It's easy to pick on Battleship because it's based on a boardgame and has a Hasbro logo in front of it, for Christ's sake, but it's easier to pick on it because Peter Berg, who has made noisy action movies I've marginally to solidly enjoyed in the past, made a thoroughly awful movie only saved from the pits of his filmography by Very Bad Things, a movie so excruciating that few directors, even Berg's apparent new influence Michael Bay, could hope to match its awfulness (although: Bay's next picture is some kind of small-scale action/dark-comedy hybrid, so maybe he's making a run at an unbelievably shrill, scream-filled yet weirdly self-satisfied comedy about how it's so transgressive when people in movies do horrible shit).
Berg is in a Bay kinda mood here: besides adapting Hasbro into massive explosions, he also encourages his actors to indulge in feverish pseudo-banter vamping (the Shia school of acting, though no one in Battleship sweats that much) and encourages the audience to absolutely revere the military, to the point where he trots out actual veterans for bit and supporting parts, daring us to suggest that hey, maybe years of military experience serving our country does not necessarily make someone a good or charismatic actor—and if those people are above a certain age, it carries a bonus whiff of condescension to enshrine them as the "real" badasses, especially after watching an hour-plus of Taylor Kitsch's intense non-charisma chased with Alexander Skarsgard's even more intense and peculiar non-charisma.
Battleship also contains the following: (a.) A sequence where the characters do basically play a round of the game Battleship and where I am unable to determine if this is wonderfully stupid or hilariously misguided or what. Regardless, it seems kind of a tease to include this long and not very interesting sequence and yet not include the proper sunk-my-battleship line. (b.) Rihanna, who stripped of her pop-star outfits looks her very young actual age (also: kind of a strange screen presence). (c.) That line about how it's like Columbus and the Indians, only this time, we're the Indians. This is at least the second and possibly the seven thousandth time I've heard this line in an alien-invasion movie. I'm really hoping for an alien-invasion movie where someone confidently says: "It's like Columbus and the Indians. But don't worry, guys: I'm pretty sure we're still Columbus. No way are we the Indians in this scenario! Everything is as it seems." (d.) Hamish Linklater, last seen by me trying to stop time in The Future. That now seems like an even better idea, especially if he shot Battleship after that movie. (d.) Veterans! Did I mention veterans? You couldn't possibly hate a movie chock full of veterans, could you? What's that? You totally could. Oh, then this movie's fucked.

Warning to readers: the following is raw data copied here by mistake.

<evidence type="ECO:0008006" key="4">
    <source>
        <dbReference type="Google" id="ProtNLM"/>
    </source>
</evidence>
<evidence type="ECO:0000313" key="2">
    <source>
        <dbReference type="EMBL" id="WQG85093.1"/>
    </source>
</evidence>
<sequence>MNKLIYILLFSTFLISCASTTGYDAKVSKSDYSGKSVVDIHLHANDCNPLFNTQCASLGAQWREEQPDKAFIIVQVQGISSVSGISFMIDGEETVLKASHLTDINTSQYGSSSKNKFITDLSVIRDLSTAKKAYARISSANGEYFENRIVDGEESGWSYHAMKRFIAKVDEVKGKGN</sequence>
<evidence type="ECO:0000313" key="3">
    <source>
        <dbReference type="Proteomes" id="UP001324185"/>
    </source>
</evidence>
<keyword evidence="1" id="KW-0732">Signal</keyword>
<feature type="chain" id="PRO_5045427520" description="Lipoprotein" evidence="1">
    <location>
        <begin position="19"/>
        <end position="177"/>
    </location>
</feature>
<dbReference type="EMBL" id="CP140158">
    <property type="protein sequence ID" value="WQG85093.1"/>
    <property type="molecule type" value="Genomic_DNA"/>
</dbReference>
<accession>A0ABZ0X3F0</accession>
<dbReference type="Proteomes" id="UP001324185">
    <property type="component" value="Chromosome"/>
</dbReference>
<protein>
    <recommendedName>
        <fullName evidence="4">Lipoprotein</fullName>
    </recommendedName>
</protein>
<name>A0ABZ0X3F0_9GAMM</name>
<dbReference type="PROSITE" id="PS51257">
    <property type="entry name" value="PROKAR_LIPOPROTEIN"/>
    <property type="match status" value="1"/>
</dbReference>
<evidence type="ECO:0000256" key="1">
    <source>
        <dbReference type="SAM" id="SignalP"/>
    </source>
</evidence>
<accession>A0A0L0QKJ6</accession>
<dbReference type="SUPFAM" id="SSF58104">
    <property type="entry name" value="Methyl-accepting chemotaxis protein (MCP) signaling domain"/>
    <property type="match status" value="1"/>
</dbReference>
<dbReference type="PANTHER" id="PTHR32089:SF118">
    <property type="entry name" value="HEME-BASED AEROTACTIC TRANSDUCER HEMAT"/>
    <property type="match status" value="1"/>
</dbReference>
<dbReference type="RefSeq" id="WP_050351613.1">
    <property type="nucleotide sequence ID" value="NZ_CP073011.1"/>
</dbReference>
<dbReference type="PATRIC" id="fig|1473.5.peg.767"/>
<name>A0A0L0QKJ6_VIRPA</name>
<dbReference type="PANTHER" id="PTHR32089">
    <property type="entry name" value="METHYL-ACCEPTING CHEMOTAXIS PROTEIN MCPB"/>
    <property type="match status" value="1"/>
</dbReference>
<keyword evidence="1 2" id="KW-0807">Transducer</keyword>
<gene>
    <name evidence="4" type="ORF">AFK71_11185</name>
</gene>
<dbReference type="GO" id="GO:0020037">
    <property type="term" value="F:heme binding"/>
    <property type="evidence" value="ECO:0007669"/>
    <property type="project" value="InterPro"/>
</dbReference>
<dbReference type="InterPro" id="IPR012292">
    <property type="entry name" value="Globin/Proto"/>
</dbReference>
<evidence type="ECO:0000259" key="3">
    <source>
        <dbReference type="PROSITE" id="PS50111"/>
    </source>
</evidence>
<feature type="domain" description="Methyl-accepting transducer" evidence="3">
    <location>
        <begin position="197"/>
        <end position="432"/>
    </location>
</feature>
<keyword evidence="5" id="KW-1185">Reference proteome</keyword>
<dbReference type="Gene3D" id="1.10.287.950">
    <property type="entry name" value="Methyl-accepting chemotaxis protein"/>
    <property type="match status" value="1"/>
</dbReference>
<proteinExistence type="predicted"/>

The Dictator: Is it weird that I found the scripted parts of Borat funnier than a lot of the real-life stuff and, as such, have been very much looking forward to an entirely fictional Sacha Baron Cohen adventure? Maybe some of it is also relief that Anna Faris will appear in a movie made by other people who are good at comedy for the first time in awhile. Maybe some of it is the faint but tantalizing possibility that this movie could outgross Battleship over the weekend; unlikely, but it would be a nice rebuke to the idea that any ol' board game can be marketed into a $50 million opening weekend. Whatever it is, The Dictator is heavily-trailered the movie I actually want to see on Friday night.
What to Expect When You're Expecting: I wish I had written a review of this movie so I could've suggested the header "What We Talk about When We Talk about What to Expect When You're Expecting." But I haven't seen it so I can't write a review comparing Brooklyn Decker's acting here with her acting in the other movie she's in basically just based on vague title familiarity. If either of these movies hit, someone will seriously consider plugging Brooklyn Decker into a movie called something like Every Kiss Begins with Kay, or The Other White Meat, or Stand Clear of the Closing Doors Please (on second thought, maybe that last one is too urban. Where's the relatability?!).
These lady-centric ensemble movies are really becoming female Hollywood's cross to bear; it doesn't matter if you've had recent solo hits (Cameron Diaz) or concern yourself more with singing and the judgment thereof (Jennifer Lopez) or boast a pretty clean track record of interesting, smart-ish movies (Anna Kendrick) or usually do comedies with a little more bite (Elizabeth Banks): you will find your way into a sitcomsemble on the big screen. I'm more grateful than ever that Anna Faris was able to do The Dictator instead.
Hysteria: Of course, it's possible I'd prefer a soft-focus loving-and-learning non-comedy like What to Expect over the smug, faux-enlightened cutesiness of Hysteria. You'd think a romantic comedy starring Maggie Gyllenhaal, who I feel like probably wouldn't be caught dead in a Garry Marshall movie, would be something approaching my cup of tea, but Hysteria, goodhearted as it tries to be, is still mostly terrible, and you can read more about that in my review.